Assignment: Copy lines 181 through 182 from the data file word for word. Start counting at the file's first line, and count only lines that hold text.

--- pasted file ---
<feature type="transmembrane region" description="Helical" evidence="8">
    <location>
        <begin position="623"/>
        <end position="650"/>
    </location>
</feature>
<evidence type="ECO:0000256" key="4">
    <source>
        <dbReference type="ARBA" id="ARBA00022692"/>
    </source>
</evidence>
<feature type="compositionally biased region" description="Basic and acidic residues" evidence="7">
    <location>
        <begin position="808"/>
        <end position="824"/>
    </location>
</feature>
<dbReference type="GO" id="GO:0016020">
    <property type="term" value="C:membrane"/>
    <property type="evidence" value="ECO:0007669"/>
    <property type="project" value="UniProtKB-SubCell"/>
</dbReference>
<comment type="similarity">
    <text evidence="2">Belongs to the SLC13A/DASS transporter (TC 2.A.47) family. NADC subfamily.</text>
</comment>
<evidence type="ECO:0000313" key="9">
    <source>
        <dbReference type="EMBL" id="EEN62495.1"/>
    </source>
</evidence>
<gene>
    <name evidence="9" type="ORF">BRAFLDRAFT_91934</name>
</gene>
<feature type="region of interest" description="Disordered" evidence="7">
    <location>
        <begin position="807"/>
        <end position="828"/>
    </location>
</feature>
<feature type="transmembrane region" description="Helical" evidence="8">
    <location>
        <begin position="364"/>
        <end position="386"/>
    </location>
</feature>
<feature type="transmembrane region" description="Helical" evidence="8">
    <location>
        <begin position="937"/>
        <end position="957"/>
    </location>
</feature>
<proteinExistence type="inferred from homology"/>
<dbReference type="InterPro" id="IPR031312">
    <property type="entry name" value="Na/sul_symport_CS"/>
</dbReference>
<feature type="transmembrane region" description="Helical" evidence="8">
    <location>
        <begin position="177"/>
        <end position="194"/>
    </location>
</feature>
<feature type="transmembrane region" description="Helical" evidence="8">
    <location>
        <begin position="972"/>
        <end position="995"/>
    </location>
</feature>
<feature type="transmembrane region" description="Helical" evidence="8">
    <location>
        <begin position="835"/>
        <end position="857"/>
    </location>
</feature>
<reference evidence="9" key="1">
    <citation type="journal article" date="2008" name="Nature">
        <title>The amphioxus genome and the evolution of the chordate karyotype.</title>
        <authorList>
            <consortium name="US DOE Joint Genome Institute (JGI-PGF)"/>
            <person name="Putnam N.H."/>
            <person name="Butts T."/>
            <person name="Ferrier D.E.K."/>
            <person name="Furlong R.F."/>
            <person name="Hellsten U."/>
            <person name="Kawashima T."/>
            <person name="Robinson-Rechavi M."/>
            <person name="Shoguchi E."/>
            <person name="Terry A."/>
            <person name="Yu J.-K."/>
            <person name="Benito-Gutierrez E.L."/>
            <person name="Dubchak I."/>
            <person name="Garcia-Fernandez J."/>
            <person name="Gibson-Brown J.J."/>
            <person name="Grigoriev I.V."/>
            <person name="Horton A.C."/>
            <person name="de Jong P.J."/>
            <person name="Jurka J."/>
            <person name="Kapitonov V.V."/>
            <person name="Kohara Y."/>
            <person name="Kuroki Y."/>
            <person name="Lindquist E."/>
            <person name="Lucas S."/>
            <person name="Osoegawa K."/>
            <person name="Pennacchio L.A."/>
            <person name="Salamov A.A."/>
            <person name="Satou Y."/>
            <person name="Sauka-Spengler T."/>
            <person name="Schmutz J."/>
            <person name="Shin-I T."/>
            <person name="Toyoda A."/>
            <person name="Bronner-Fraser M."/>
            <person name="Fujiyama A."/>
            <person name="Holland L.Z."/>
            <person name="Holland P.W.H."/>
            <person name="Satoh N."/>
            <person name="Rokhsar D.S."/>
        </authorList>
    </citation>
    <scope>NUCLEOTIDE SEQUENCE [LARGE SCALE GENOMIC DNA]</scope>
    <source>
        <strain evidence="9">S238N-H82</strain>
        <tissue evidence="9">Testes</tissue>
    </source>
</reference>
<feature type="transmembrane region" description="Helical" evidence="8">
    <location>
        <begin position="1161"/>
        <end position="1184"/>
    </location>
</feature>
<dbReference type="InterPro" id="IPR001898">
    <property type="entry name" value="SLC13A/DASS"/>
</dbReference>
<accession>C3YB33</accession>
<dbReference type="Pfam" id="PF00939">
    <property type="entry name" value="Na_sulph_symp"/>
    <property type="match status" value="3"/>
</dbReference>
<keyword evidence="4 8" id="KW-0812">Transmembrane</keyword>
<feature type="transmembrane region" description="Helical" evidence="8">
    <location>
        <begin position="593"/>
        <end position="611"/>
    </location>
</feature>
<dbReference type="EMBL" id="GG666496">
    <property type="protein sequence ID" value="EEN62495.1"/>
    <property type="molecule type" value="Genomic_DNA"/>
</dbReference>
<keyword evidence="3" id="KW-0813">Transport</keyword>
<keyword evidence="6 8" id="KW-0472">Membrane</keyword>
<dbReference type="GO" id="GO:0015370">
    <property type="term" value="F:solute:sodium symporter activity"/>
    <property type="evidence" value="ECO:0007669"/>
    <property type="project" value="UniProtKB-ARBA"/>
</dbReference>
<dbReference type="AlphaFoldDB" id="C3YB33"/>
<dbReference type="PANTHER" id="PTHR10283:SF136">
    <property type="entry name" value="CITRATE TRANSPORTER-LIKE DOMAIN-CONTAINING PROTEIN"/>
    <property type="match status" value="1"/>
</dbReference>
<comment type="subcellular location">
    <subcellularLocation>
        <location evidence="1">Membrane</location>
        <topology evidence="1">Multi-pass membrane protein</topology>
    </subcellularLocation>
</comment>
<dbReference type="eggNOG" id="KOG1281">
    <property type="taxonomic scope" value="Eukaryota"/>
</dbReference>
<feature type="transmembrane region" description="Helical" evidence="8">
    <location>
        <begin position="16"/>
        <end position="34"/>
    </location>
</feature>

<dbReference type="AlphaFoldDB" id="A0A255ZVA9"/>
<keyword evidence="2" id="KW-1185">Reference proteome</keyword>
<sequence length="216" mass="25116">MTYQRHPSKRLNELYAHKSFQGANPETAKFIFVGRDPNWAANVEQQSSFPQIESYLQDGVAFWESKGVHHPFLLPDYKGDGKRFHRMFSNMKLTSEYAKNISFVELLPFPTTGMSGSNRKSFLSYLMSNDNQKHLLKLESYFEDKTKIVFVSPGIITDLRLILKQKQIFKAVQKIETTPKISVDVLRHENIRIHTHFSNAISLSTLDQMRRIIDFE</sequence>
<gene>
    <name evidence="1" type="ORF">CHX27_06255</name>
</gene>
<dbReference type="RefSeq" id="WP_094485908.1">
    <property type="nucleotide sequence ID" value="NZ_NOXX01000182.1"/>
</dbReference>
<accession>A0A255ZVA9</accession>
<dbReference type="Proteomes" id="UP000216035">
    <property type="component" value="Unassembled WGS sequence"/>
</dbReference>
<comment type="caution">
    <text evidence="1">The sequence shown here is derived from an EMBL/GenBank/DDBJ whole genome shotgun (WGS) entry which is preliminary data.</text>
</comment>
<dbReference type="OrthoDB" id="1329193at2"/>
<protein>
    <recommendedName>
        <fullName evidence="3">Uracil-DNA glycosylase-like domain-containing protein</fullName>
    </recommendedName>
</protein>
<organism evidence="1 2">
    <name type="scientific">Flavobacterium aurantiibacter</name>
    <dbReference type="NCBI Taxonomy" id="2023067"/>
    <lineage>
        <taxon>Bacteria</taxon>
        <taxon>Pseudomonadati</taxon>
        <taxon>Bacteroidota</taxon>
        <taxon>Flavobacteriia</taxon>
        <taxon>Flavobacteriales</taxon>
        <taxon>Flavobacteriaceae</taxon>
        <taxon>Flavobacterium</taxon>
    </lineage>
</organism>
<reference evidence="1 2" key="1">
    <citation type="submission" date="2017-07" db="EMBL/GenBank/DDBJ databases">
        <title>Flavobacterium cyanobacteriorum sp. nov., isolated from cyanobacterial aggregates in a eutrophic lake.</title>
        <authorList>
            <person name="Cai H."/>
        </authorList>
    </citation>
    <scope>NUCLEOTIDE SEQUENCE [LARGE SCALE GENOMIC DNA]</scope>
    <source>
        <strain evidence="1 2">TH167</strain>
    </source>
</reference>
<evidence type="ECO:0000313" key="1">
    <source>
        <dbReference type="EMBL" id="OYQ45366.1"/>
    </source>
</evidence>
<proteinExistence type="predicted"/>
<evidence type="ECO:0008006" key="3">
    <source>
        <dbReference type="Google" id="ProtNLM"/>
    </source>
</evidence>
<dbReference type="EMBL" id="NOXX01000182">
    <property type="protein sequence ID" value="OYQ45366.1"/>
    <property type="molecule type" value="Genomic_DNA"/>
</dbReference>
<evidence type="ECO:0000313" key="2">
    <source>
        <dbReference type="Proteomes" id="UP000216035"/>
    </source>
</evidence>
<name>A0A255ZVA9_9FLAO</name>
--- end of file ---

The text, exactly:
</gene>
<dbReference type="RefSeq" id="WP_094485908.1">